Stevie Wonder’s Superstition has always been a favourite of mine, and through the 800 D3s, that spare kick drum/cymbal intro got my blood pumping even before that great syncopated keyboard riff stabs in. The B&Ws reproduced the biting, cutting, sound of the guitar brilliantly, and when Stevie chimes in with ‘very superstitious, writing’s on the wall’ it was as if he were there in the listening room. But as if to prove that good speakers will always reveal a bad mix, You Are The Sunshine of My Life was delivered too accurately (if there’s even such a thing) as they made very obvious the weird phasing effects that go on for about the first twenty bars. One dares to say that if this track had been monitored using 800 D3s it might have ended up sounding completely different!
As I noted when I reviewed the B&W 802 D3s, the 800 D3s’ dispersion is unbelievably good, thanks to the almost flat-faced FST driver and that it’s essentially baffle-less, so there are none of the response aberrations, reflections and timing errors that occur when a midrange driver is mounted on a baffle. The result is a sound-field that was suspended in my listening room so three-dimensionally that the sonic ‘sweet spot’ was almost everywhere.
One big difference between the 802 D3 and the 800 D3 that I noted straight away was the improvement in the deep bass. I thought the 802’s bass was fabulous, but the 800 D3’s bass is better again, not just for the way it extends lower-down into the low frequencies, but also for the way seems to have a better ‘grip’, so that I ‘felt’ the bass as a physical presence in the room to a greater extent… as well as hearing it. It would thus appear that their bass power and extension are amongst the reasons the 800 D3 is able to deliver that sense of acoustic space I noted as my ‘first impression’ when listening.
But that sense of acoustic space is also helped by the 800 D3’s treble response, which is as clear and pure as I recalled from the 802 D3: very smooth and mannered, such that there’s none of the ‘tizz’ in the extreme highs that is the signature of most hard-domed tweeters, yet without missing out on any high-end musical detail, or on any ‘air’ around that detailing.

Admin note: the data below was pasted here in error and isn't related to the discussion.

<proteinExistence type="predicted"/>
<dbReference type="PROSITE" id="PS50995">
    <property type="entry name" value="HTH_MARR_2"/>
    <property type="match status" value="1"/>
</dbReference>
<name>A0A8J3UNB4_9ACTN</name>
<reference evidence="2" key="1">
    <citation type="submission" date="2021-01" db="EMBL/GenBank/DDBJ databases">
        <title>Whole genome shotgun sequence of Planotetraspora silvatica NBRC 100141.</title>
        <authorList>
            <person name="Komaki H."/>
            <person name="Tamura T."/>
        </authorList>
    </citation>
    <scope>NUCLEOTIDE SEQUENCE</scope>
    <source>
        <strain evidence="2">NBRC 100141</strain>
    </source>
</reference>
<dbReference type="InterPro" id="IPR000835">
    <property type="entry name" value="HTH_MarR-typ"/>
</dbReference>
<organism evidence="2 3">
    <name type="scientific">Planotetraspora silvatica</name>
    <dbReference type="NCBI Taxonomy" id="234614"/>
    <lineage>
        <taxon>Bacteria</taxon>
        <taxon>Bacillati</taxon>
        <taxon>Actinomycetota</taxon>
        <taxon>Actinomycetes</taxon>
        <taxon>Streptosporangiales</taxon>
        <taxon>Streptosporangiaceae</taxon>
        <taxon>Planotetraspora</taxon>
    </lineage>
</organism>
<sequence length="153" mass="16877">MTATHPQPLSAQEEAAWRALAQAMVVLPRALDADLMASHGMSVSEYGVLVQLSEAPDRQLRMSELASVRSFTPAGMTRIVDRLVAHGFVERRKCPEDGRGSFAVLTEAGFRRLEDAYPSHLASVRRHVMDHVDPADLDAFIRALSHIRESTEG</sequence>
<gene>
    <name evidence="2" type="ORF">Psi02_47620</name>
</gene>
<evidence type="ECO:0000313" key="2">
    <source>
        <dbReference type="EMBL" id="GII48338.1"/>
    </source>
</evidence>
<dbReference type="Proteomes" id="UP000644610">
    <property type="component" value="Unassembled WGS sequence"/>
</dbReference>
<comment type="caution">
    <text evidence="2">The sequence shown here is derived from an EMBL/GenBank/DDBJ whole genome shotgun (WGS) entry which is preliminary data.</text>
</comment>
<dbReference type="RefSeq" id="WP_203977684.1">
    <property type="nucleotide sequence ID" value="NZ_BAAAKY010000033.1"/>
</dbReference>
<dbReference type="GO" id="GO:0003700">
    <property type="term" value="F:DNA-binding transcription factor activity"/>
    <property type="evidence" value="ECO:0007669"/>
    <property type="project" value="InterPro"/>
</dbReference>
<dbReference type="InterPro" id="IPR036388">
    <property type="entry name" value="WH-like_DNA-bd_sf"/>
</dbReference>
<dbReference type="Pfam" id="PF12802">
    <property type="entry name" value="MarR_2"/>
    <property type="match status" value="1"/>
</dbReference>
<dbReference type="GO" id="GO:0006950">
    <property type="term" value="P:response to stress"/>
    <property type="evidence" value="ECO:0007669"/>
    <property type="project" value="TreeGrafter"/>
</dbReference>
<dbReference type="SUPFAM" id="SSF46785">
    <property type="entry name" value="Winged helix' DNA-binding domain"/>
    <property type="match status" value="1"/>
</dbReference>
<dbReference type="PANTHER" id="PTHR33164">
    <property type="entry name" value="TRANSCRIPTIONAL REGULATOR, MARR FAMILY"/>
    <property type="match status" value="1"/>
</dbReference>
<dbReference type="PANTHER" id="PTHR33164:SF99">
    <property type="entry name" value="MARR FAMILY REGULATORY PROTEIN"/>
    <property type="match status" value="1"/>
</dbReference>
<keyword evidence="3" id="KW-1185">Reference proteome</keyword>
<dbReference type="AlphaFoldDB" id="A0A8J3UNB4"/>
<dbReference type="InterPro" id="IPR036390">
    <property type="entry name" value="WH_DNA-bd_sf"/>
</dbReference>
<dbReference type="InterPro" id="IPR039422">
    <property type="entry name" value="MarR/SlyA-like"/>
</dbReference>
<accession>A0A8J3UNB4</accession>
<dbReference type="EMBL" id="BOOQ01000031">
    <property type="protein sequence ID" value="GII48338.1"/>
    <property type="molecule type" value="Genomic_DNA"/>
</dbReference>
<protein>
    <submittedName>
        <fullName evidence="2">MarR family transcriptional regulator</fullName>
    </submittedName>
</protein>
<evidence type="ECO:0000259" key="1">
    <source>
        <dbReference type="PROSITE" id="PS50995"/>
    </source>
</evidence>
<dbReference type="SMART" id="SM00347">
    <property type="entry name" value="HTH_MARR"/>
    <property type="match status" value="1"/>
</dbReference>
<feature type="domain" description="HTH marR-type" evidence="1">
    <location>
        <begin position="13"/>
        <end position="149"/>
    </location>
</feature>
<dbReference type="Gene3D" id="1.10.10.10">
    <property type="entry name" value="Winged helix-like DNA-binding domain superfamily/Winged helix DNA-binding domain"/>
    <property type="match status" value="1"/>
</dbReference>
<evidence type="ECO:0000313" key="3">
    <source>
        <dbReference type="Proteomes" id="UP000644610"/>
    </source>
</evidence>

In the world of high-end loudspeakers, manufacturers use many methods to convince consumers of the superiority of their particular acoustic creation.
Some use physical size, others use sculptural devices, while a few of them provide myriad complex adjustments to encourage ‘listener participation’.
Regrettably, an increasing number of manufacturers are rather crudely just attaching unjustifiably high price tags to inferior products in an attempt to fool consumers into thinking that because their products are expensive, they must somehow be ‘better’ simply because they cost more.
B&W has employed an entirely different selling strategy with the 800 D3. It has created a loudspeaker whose sound speaks for itself. Audition a pair and they’ll speak to you. They’ll say: ‘We’re the best speakers you’ve ever heard!’
And in another bonus for Australian buyers, the fact that B&W recently set up its own wholly-owned subsidiary in Australia means that it now doesn’t have to pay another company to distribute its products, which has in turn resulted in price reductions across the entire range, and most particularly in the retail price of the 800 D3s, which has dropped significantly.
The B&W 800 D3s are still expensive, of course, but at least—like that classic television advertisement—you’ll be able to tell your significant other how much you’ve saved by waiting. # greg borrowman
Readers interested in a full technical appraisal of the performance of the B&W 800 D3 Loudspeakers should continue on and read the LABORATORY REPORT published on the following pages. Readers should note that the results mentioned in the report, tabulated in performance charts and/or displayed using graphs and/or photographs should be construed as applying only to the specific sample tested.
Laboratory Test Results